AIPP Statement on the International Day of the World’s Indigenous Peoples, 9th August 2020


Hill Voice, 8 August 2020, International Desk:  In the statement on the occasion of the International Day of the World’s Indigenous Peoples, Secretary-General of the Asia Indigenous Peoples Pact (AIPP), Gam A. Shimray said, It was on the 9th of August 1982 that the first session of the Working Group on Indigenous Population was held. Subsequently, this same day (9th August) was declared as the International Day of the World’s Indigenous Peoples on 23 December 1994.

At the outset, I would like to congratulate our Indigenous brothers and sisters for successfully observing and celebrating the International Day of the World’s Indigenous Peoples. It took hundreds of years of struggle to set international agenda on the issues of Indigenous Peoples. And we have managed to set the UN standard on the Rights of Indigenous (UN Declaration on the Rights of Indigenous Peoples) through rigorous negotiations. Yet, our battle is far from over.

States in Asia have failed to demonstrate their commitment despite the call by the UN to protect and promote the rights of Indigenous Peoples. Every year, the number of human rights defenders killed are highest amongst Indigenous Peoples. And during this pandemic, we have seen that several states in Asia have become even more repressive. COVID-19 has been used as a trojan horse to intimidate, arrest, plan false charges and conduct military campaign. It has also been used to weaken or suspend safeguards and rights regarding Indigenous Peoples. It will not be surprising if we see more attacks on Indigenous human rights defenders and plunder our resources in the name of economic recovery for the sake of national interests following the pandemic.

In observation of this symbolic day, AIPP organized a three days webinar series to assess and reflect about Indigenous Peoples’ situation in Asia. It was attended by more than a thousand participants from across the globe which shows that we are growing in strength. I share with you the pertinent conclusions drawn from the webinars.

The rise in extreme right-wing populism and authoritarianism in the region has severely curbed the civic space. As a result, the ability of CSOs to use political institutions to resolve conflicts and to access justice have become ineffective. Therefore, deepening of democracy that accounts for Indigenous Peoples’ conception of self-government has become more urgent than before.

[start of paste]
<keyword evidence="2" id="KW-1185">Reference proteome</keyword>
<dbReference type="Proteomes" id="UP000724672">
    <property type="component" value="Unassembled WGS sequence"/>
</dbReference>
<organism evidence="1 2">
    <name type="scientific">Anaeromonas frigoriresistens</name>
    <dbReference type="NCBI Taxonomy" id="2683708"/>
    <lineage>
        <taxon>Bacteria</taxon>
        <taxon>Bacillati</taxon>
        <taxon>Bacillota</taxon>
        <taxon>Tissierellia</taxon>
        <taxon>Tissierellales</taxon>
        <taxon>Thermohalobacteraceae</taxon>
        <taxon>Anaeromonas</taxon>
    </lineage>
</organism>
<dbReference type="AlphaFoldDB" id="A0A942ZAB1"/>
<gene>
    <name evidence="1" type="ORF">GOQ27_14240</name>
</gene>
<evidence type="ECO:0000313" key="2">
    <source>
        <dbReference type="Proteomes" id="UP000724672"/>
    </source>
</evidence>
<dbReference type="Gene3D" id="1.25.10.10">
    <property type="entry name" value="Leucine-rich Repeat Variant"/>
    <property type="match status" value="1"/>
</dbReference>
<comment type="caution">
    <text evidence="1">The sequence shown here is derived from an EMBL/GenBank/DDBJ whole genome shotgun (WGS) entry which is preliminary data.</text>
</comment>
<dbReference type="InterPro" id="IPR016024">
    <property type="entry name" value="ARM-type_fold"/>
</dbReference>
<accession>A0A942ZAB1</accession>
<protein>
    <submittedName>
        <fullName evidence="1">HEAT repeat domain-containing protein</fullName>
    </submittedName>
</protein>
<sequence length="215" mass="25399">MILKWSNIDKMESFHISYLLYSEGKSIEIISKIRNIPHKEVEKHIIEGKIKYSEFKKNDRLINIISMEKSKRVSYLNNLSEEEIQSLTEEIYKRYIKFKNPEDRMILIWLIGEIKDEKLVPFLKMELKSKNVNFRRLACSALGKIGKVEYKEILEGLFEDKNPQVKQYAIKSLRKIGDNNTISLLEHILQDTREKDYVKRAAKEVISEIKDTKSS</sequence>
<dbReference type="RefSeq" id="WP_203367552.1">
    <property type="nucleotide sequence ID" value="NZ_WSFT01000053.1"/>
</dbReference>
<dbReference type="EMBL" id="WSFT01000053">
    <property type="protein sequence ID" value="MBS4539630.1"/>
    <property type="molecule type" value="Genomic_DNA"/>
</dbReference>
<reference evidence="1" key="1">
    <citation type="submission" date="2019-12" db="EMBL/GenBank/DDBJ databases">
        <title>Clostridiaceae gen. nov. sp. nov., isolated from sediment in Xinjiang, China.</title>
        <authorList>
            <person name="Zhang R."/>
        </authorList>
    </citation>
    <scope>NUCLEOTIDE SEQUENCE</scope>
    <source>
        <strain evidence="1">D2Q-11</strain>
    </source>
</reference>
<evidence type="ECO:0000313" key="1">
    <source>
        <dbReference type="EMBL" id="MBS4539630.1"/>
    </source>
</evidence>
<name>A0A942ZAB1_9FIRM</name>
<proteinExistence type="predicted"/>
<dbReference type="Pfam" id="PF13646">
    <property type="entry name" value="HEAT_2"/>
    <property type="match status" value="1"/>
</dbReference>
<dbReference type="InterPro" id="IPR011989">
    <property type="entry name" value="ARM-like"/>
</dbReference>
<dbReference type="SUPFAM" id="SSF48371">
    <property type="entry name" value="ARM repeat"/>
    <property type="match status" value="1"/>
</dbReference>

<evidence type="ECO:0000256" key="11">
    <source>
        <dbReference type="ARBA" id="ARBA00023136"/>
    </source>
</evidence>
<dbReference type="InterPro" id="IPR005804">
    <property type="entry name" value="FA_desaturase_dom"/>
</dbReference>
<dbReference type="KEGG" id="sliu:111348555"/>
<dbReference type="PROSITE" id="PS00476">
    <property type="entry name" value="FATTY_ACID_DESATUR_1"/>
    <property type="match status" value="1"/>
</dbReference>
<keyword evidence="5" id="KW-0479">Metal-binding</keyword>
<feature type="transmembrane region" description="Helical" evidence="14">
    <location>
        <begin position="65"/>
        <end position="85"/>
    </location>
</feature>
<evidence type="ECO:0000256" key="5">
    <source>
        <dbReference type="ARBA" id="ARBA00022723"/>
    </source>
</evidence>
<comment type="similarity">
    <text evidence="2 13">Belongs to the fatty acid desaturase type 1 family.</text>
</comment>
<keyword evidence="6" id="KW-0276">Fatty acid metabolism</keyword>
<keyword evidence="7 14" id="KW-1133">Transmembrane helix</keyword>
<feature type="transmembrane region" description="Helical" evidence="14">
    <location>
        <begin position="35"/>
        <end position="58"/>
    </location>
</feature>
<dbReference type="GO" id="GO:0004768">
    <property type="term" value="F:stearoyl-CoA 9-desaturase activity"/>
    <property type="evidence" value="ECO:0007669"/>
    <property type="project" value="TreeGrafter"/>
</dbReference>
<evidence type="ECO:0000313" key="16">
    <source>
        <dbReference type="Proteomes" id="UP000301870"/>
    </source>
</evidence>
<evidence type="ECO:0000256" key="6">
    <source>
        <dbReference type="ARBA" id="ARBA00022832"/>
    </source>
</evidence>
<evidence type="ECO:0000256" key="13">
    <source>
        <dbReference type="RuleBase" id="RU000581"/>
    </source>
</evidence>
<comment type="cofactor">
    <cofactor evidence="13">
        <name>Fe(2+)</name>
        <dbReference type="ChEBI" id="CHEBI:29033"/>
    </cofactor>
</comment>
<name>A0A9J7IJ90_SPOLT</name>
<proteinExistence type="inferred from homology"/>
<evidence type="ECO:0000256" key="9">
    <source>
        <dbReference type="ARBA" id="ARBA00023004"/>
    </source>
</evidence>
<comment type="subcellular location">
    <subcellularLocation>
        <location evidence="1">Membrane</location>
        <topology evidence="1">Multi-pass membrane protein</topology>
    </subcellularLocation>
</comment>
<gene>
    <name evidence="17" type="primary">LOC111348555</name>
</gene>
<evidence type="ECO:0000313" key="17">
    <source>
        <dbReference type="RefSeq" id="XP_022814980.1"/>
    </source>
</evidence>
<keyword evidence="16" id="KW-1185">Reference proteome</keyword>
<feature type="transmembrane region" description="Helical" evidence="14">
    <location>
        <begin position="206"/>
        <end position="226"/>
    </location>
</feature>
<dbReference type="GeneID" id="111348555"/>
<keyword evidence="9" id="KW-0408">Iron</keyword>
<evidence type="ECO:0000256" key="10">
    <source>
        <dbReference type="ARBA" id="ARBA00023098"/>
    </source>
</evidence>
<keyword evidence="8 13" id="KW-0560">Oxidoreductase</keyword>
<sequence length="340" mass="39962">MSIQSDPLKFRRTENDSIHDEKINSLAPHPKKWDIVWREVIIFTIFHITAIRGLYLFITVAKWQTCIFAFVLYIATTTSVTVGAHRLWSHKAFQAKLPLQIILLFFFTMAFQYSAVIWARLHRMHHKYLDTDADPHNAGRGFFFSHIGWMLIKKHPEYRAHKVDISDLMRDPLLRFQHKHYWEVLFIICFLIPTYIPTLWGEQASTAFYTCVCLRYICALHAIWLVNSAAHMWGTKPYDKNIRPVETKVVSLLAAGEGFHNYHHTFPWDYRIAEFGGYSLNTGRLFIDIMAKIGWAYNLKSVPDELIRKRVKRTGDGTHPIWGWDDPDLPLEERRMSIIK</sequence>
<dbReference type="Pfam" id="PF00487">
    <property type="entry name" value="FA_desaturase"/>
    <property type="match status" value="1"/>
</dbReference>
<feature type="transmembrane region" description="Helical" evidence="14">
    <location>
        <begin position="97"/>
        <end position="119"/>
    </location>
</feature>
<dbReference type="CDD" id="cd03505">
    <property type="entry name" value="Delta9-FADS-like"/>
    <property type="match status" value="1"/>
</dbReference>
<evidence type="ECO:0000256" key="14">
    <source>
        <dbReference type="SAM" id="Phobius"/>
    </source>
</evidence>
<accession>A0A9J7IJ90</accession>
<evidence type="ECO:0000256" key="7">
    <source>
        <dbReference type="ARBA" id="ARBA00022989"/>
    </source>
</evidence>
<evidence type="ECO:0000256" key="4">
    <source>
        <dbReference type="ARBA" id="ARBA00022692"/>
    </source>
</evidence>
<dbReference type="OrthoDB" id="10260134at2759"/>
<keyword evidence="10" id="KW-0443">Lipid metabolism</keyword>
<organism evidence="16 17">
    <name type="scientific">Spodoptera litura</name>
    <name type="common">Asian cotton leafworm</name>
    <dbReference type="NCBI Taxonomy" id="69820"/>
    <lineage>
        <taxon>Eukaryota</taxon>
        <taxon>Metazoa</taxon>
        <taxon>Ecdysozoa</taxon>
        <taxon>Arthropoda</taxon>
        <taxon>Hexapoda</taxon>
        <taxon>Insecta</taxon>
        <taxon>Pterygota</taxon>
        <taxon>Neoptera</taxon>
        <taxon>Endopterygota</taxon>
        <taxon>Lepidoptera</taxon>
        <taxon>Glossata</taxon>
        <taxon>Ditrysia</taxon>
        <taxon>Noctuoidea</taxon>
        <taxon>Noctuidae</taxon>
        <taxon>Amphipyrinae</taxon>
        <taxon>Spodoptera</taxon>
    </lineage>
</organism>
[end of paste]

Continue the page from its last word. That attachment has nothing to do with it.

UNDRIP encapsulates self-determination as an essential condition for groups of individuals whose lives are tightly integrated to determine for themselves how their collective life develops. This requires not only collective decision making, but also the ability to make that decision making effective – a point about practically managing interdependence. This implies that every member in the community is counted, especially the women who have been partially denied of their rights, including decision making. But we are proud that women’s leadership is growing and by being inclusive, Indigenous Peoples’ movement will be strengthened by many folds. Therefore, “Indigenous women’s power is Indigenous Peoples’ power.”

Further, it is from our lands and territories that our knowledge and freedom sprang from. The continuity of our identity, spirituality and survival depend on it. Therefore, it is the basis of our capacity to be agents of change to the local and global crisis such as climate change, biodiversity loss and food and nutrition problems.

Finally, it is Indigenous wisdom that it is only through the unity of the past, present and future that we can make meaning in our life. It means that we must have stories to tell so that the youth and future generations remain united with the past. So that they take on leadership role gracefully and become the backbone of our society and march into the future. We heard from the youth not only of their challenges but that they are also beginning to find their place in the Indigenous movement. This gives hope and confidence because the youth represents the resiliency of our communities and movements.

Today, on the International Day of the World’s Indigenous Peoples, AIPP congratulates the leadership of our women, youth, and persons with disabilities. They have given us new hope and strength!

On this day, we also call on our ancestors for blessings, wisdom, love, and strength. Long live to our struggle for peace and justice!